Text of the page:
Those finding their occasional video conferences tedious might want to spare a thought for parties in one of NSW's longest scheduled trials.
The marathon coal conspiracy trial of former NSW mining ministers Eddie Obeid and Ian Macdonald resumed in the NSW Supreme Court on Friday with all parties conferring virtually to examine the feasibility of running a substantial part of the matter online.
Chief Justice Tom Bathurst on Monday banned all physical appearances in the state's highest courts except in "exceptional circumstances" due to the COVID-19 pandemic.
At the time, the judge-only trial of Obeid, Macdonald and Obeid's son Moses was only five weeks into its scheduled 26 weeks.
Justice Elizabeth Fullerton said the chief justice rejected her request to have the trial resume with only prosecution and defence lawyers physically in court.
"My preference is for a physical trial. I have explored every means for which leave might be granted," Justice Fullerton said.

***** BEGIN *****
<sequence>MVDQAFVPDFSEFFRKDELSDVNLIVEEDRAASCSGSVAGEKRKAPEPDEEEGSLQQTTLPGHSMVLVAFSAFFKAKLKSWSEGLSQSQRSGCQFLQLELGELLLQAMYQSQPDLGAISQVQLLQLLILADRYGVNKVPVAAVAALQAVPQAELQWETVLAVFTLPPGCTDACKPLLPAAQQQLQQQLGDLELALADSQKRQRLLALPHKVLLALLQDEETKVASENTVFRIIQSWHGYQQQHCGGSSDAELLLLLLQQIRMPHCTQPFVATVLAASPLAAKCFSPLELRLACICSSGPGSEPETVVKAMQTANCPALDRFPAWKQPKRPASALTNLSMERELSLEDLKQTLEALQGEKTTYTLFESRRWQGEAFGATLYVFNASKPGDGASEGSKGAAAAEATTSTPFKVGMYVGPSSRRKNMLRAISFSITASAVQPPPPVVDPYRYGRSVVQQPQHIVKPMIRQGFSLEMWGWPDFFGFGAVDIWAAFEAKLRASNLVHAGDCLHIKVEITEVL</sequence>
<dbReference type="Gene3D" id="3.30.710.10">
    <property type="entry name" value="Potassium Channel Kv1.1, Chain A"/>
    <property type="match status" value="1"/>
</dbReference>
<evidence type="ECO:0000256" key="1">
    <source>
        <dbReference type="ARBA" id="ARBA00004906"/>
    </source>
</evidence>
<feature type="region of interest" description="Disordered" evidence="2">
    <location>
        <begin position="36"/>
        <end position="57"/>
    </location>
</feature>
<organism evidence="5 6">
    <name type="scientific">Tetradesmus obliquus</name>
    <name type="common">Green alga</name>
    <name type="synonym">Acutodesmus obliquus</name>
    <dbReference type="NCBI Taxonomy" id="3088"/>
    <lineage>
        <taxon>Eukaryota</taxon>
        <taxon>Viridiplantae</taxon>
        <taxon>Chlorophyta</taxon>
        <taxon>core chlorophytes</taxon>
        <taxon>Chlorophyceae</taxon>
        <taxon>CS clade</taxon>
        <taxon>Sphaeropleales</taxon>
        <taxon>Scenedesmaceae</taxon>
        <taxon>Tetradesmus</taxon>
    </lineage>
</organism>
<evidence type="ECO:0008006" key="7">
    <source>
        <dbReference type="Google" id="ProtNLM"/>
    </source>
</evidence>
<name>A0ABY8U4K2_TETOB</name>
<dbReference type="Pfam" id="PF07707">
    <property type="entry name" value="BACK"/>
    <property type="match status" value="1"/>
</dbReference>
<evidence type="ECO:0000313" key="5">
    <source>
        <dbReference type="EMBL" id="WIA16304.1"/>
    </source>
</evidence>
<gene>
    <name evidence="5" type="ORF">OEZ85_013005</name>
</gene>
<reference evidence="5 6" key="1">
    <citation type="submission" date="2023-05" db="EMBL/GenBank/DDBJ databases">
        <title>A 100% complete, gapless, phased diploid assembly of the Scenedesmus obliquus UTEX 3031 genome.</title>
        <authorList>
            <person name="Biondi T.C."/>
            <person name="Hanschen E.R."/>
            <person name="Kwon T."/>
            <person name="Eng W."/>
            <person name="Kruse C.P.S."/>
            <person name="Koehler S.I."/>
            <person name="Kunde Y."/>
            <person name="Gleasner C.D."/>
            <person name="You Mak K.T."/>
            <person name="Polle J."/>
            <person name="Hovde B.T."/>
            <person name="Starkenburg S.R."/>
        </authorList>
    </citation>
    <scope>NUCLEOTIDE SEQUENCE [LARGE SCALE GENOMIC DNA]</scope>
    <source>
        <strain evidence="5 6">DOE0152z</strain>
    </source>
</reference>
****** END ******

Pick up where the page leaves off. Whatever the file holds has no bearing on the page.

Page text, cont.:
Asking the parties to give the online trial "a red-hot go" and see if some headway can be made with at least a few witnesses, Justice Fullerton promised to not allow the process to undermine the interests of the accused and the prosecution in having a fair trial.
Friday's hearing was originally set down for 10am, but abandoned at 10.40am when several parties either couldn't connect or repeatedly dropped out.
Further problems were experienced at the 2pm re-run.
"We've lost (Macdonald's barrister) Mr Martin again," Justice Fullerton said, halting discussion to allow him to rejoin.
Minutes later, the Crown dropped out, again stopping the hearing.
"I don't know (what happened), Your Honour. It froze," prosecutor Sophie Callan said.
The trial may proceed with all parties on mute, bar the judge, the witness and the lawyer undertaking questioning, the court heard.
Without any chat function in the court software, semaphore - the language of standardised signs - could be used to raise objections and other legal processes.
The trial is due to resume on Tuesday.
"I'm not calling it a dress rehearsal in any way," the judge said.
"We will simply see how it goes."
Macdonald and the Obeids have pleaded not guilty over the allegation they conspired to commit an offence between 2007 and 2009, when Macdonald was mineral resources minister and the Obeids owned land in coal country in NSW's Hunter region.